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Ekaterina Krekhovets 1,2, Oleg Poldin 1,2
  • 1 National Research University Higher School of Economics, 30 Sormovskoye Highway, Nizhny Novgorod, 603014, Russian Federation
  • 2 National Research University Higher School of Economics, 20 Myasnitskaya Str., Moscow, 101000, Russian Federation

Students’ Social Media: Formation Factors and Influence on Studies

2013. No. 4 . P. 127–144 [issue contents]

Ekaterina Krekhovets - Postgraduate Student, Senior Lecturer, Faculty of Economics, National Research University Higher School of Economics, Branch in Nizhny Novgorod. Address: 25/12 Bolshaya Pecherskaya str., Nizhny Novgorod, 603155, Russian Federation. E-mail: krekhovets@hse.ru

Oleg Poldin - Research Fellow, International Laboratory for Institutional Analysis of Economic Reforms, National Research University Higher School of Economics. Address: 24 Myasnitskaya str., Moscow, 101000, Russian Federation. E-mail: opoldin@hse.ru


The article is an introduction to a range of problems of an empirical analysis of social media of higher education institutions’ students. In the first part of the article basic definitions are given, and key statistical characteristics of social media are described — such as network density, a network degree, the degree distribution, a walk, a distance, a diameter, a clustering coefficient, centrality. Then two approaches to social media modelling are described and examples of some particular models are given. Models where a network is considered to be a multidimensional dependent variable (random graph exponential models, stochastic actor-oriented models and so on) explain the associations by agents’ characteristics and network statistics. Models where networks are independent variables (for example, spatial regression models) explain results of an actor’s activity by network properties, results and characteristics of other actors. In the second part of the article a review of empirical studies of students’ so­cial media is given. One of key factors that determine initiation of friendly ties between students is proximity of their characteristics. Students strive for interacting with peers who are somehow like themselves: of one ethnic group, with similar social and economic characteristics and interests. A geographic prox­imity of students’ places of residence, their neighbourhood in a hostel also enhance the likelihood of initiation of friendly ties. Another line of research is con­nected to the analysis of how students’ social media influence their academic progress and behaviour in an academic setting. Empirical studies show that a student setting with a high training level — friends, neighbours in the hostel, fellow students — contribute to a better average score of the student. Influence of other students’ characteristics, behaviour and academic progress on academic progress of the student is referred to as a co-education effect or a setting effect. There are empirical confirmations that the co-education effect has a stronger influence on students’ education process than a social integration, personal achievements or a personal motivation. The student setting influenc­es not only the academic progress but also what courses are selected to study, sports achievements and a general feeling of life satisfaction. Although stu­dents’ social media are predominantly formed under the influence of endoge­nous factors, an appropriate university policy can to some extent contribute to development of friendships between students, and their significance is determined by an influence of co-education effects on students’ academic progress.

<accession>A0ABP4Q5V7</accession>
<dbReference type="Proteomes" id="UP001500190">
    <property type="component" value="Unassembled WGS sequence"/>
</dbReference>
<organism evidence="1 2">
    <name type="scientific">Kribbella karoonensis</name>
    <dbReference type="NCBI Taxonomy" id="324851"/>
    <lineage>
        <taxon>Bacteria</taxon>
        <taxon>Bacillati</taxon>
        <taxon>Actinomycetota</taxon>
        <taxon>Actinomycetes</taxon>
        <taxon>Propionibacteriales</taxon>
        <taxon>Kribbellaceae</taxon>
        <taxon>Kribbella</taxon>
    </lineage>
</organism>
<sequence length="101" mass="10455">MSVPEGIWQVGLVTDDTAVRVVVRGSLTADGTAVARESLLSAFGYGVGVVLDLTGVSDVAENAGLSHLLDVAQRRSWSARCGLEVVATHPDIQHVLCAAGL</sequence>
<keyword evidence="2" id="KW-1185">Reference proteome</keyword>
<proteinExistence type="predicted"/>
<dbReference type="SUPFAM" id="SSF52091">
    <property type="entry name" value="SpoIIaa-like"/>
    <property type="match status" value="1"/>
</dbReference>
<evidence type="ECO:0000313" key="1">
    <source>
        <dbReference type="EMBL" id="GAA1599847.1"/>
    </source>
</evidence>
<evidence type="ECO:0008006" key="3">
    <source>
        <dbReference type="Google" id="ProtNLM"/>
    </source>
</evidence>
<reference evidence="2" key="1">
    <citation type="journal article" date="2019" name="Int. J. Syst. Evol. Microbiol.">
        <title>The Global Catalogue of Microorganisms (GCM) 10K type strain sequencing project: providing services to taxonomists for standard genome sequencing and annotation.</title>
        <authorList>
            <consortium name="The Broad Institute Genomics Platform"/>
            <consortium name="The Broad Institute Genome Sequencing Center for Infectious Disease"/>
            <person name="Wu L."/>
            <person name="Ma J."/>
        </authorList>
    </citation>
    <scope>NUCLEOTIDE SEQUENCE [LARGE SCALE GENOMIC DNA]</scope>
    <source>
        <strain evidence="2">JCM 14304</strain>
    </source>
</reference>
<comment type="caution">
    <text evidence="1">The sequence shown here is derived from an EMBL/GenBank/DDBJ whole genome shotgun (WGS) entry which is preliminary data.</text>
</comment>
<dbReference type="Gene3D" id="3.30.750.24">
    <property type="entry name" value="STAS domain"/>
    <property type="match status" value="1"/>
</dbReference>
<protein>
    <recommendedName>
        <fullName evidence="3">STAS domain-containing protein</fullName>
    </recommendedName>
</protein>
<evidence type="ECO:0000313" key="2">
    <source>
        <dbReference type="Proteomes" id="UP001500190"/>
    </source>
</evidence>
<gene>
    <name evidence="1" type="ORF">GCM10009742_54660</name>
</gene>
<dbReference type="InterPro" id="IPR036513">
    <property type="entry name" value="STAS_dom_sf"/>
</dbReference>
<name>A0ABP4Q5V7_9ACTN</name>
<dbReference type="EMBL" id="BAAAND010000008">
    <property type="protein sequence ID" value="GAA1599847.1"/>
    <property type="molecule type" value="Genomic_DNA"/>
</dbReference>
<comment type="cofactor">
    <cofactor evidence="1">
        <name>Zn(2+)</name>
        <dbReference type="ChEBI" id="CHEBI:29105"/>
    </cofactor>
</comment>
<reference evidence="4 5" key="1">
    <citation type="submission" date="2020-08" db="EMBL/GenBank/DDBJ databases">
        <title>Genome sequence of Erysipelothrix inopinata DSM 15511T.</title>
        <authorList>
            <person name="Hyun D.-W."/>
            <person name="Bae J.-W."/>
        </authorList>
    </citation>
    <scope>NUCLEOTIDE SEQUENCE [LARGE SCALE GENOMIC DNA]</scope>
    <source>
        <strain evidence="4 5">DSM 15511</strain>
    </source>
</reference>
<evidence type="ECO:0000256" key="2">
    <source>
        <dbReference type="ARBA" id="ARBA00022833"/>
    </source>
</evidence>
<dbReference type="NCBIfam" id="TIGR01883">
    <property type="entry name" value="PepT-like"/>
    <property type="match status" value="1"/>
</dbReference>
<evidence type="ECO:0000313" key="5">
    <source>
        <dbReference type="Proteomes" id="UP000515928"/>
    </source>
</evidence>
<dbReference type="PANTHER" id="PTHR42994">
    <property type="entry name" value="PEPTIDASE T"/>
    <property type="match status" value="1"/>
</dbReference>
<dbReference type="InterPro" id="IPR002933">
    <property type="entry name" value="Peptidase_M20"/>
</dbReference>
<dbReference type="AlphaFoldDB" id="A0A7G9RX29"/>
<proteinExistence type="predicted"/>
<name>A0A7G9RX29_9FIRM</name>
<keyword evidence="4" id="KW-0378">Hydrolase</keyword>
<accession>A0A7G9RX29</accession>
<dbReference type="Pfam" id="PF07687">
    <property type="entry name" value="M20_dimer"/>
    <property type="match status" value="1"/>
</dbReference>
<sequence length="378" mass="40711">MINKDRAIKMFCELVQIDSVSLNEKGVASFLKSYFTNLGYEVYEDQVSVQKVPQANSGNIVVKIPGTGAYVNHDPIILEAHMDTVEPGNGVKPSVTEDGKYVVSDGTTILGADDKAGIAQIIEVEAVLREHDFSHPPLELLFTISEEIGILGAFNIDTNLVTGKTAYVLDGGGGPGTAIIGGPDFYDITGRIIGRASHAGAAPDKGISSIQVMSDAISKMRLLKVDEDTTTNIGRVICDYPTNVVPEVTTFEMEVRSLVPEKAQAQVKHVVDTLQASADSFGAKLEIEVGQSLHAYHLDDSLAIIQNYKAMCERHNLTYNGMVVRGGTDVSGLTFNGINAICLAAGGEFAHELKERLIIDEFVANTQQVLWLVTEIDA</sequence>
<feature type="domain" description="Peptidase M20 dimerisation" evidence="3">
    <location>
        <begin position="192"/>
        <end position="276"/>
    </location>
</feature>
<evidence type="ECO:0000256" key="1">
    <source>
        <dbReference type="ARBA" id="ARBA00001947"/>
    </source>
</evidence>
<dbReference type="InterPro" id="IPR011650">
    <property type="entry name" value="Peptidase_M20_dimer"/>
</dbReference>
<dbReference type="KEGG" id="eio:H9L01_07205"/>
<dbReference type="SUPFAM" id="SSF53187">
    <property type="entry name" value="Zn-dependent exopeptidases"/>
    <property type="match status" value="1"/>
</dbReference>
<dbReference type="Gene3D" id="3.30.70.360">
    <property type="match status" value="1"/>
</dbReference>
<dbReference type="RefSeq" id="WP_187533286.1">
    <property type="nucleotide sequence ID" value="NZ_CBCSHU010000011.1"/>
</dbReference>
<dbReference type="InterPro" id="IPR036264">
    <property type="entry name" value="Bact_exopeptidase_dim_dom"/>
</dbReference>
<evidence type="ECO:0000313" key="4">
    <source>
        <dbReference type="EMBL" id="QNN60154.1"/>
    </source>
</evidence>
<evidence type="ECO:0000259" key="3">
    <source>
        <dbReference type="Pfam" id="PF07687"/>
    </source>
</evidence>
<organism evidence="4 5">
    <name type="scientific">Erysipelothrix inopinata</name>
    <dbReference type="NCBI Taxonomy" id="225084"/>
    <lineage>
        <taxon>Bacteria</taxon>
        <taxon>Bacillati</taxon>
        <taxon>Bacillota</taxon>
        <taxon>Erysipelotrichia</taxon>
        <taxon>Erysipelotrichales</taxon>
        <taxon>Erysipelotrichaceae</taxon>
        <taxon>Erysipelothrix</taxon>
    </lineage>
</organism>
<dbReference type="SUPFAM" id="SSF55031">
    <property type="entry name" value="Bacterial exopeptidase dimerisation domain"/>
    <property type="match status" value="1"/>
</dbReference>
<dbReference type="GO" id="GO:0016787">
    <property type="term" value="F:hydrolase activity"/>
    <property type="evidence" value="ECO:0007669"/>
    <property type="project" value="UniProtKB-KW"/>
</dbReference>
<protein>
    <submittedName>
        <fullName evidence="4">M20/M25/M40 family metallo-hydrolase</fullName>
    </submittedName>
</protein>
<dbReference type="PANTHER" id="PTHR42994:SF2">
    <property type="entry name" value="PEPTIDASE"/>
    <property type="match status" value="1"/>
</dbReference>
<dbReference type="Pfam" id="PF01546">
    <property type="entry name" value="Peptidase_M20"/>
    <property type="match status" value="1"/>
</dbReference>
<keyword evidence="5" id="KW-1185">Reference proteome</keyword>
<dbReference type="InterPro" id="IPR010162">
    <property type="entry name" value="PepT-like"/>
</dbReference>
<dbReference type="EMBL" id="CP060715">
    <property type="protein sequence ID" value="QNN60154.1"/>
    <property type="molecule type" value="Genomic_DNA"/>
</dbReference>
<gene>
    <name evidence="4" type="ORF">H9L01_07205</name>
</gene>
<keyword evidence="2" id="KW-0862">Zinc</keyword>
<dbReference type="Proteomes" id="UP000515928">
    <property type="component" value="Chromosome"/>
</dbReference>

Citation: Krekhovets E., Poldin O. (2013) Sotsial'nye seti studentov: faktory formirovaniya i vliyanie na uchebu [Students’ Social Media: Formation Factors and Influence on Studies]. Voprosy obrazovaniya / Educational Studies Moscow, no4 , pp. 127-144.
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